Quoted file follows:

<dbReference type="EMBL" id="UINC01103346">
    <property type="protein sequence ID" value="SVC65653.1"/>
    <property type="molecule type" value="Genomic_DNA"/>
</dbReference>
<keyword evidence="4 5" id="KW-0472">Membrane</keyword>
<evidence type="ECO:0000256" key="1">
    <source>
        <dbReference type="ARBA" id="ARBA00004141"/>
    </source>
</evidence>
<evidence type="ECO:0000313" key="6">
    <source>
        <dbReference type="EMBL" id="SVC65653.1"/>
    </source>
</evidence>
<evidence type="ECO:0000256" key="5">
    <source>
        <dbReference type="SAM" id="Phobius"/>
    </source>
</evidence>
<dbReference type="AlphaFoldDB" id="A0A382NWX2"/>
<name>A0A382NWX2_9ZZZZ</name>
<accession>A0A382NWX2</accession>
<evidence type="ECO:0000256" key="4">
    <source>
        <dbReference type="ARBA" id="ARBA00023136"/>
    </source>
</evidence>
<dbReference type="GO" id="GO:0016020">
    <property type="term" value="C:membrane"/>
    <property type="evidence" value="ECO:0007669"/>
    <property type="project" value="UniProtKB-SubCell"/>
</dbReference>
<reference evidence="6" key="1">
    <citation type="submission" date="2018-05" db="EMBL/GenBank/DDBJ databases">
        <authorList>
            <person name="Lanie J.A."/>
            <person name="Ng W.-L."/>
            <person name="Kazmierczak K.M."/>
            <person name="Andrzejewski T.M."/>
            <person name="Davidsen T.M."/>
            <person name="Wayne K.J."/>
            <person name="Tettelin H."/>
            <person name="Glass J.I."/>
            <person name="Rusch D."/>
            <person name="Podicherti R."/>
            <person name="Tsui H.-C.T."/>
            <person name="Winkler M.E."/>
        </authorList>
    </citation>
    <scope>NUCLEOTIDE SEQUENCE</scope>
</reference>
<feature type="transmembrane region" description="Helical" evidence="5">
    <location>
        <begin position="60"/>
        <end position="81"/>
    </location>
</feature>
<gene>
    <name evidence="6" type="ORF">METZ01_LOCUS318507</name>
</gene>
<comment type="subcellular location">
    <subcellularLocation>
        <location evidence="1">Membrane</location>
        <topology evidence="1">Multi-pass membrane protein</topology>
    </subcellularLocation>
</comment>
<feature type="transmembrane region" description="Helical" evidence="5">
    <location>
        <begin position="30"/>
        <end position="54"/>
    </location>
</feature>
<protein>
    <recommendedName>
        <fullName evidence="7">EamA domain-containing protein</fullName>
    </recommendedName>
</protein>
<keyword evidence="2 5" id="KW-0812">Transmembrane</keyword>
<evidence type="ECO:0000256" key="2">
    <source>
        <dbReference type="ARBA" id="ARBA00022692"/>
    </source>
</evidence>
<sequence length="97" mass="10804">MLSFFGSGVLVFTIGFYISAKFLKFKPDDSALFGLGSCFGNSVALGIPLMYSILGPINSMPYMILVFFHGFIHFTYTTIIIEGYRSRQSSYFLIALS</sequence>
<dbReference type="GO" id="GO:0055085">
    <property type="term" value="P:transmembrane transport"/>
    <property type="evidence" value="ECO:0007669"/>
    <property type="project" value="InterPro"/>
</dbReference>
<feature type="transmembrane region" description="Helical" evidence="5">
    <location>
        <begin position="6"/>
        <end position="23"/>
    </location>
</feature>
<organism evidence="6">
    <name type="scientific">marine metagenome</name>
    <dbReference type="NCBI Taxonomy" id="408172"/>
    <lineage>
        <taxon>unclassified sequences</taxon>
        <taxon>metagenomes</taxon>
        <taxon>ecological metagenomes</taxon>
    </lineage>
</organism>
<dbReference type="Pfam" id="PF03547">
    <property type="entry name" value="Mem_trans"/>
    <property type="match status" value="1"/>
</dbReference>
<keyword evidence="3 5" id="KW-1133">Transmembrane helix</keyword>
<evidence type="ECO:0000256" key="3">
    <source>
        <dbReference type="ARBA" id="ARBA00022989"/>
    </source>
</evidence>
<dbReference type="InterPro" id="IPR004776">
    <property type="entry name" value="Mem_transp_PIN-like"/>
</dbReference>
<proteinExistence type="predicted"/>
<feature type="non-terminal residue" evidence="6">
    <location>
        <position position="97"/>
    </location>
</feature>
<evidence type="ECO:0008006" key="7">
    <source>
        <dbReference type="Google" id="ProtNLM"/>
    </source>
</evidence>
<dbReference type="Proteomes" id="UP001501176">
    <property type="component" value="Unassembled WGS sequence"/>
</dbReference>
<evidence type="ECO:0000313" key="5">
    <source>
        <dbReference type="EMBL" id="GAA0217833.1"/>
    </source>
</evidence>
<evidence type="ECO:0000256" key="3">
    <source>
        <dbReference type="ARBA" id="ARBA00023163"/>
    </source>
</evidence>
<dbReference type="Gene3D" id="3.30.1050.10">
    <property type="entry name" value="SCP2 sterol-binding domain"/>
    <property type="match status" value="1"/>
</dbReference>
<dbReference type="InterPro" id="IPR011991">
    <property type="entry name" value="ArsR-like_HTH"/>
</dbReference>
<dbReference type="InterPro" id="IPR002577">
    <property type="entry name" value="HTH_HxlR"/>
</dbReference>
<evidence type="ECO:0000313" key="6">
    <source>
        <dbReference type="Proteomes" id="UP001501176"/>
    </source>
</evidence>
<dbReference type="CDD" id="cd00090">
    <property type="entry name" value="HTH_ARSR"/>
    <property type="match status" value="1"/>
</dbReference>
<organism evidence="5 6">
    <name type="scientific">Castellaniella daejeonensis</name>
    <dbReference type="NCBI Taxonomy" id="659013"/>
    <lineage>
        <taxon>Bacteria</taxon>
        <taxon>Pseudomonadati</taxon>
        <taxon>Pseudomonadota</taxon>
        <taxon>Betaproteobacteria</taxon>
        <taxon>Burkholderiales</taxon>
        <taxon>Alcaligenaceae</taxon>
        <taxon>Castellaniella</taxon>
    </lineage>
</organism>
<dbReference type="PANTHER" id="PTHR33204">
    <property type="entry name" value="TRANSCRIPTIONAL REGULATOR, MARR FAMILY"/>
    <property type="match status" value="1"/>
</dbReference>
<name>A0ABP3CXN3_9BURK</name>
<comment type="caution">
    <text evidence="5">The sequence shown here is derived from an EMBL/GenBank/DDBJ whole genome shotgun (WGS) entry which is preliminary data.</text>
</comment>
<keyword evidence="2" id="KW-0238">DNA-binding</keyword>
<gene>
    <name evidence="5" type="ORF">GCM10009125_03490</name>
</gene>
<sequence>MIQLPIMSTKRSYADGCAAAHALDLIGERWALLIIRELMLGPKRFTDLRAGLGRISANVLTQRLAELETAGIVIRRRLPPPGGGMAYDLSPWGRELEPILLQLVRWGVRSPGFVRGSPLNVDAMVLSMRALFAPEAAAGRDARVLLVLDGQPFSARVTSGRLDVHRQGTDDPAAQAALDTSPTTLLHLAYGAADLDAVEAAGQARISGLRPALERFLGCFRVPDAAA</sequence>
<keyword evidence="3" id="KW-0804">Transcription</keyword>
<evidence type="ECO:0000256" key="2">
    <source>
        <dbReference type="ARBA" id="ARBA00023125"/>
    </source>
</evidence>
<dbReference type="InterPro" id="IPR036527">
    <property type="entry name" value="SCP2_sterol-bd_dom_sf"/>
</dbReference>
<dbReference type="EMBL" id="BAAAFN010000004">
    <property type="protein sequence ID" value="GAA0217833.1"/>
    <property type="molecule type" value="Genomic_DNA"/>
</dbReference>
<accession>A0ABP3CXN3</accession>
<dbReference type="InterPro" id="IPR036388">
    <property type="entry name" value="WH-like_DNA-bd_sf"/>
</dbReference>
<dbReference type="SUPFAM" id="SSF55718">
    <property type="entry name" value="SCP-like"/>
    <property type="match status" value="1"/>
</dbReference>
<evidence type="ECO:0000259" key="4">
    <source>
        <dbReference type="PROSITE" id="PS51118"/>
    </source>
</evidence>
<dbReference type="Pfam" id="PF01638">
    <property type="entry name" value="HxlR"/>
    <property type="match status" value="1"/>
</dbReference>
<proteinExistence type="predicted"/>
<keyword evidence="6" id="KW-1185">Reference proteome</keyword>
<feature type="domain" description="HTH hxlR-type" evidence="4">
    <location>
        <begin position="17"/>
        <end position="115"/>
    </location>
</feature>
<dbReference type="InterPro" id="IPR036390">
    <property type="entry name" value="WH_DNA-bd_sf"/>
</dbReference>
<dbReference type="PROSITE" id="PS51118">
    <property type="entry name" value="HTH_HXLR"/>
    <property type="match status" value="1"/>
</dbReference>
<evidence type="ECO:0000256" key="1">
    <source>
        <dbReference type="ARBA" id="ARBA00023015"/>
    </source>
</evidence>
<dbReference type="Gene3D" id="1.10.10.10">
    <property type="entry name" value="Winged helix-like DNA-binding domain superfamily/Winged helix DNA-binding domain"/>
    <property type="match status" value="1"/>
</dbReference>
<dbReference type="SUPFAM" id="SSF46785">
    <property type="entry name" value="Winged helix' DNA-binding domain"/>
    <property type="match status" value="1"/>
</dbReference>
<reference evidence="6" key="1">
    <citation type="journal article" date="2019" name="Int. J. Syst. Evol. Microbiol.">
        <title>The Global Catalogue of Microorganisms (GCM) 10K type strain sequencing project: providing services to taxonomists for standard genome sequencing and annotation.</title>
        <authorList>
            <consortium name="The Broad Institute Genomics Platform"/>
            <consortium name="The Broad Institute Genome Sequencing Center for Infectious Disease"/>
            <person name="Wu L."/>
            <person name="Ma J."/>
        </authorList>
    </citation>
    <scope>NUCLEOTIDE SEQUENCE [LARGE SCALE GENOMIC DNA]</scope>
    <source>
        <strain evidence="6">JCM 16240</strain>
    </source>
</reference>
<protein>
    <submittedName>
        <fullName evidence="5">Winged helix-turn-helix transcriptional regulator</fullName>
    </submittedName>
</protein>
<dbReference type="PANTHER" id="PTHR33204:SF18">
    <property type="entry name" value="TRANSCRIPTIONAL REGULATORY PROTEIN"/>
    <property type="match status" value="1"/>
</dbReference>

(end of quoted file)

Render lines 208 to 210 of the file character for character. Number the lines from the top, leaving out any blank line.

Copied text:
</dbReference>
<evidence type="ECO:0000259" key="4">
    <source>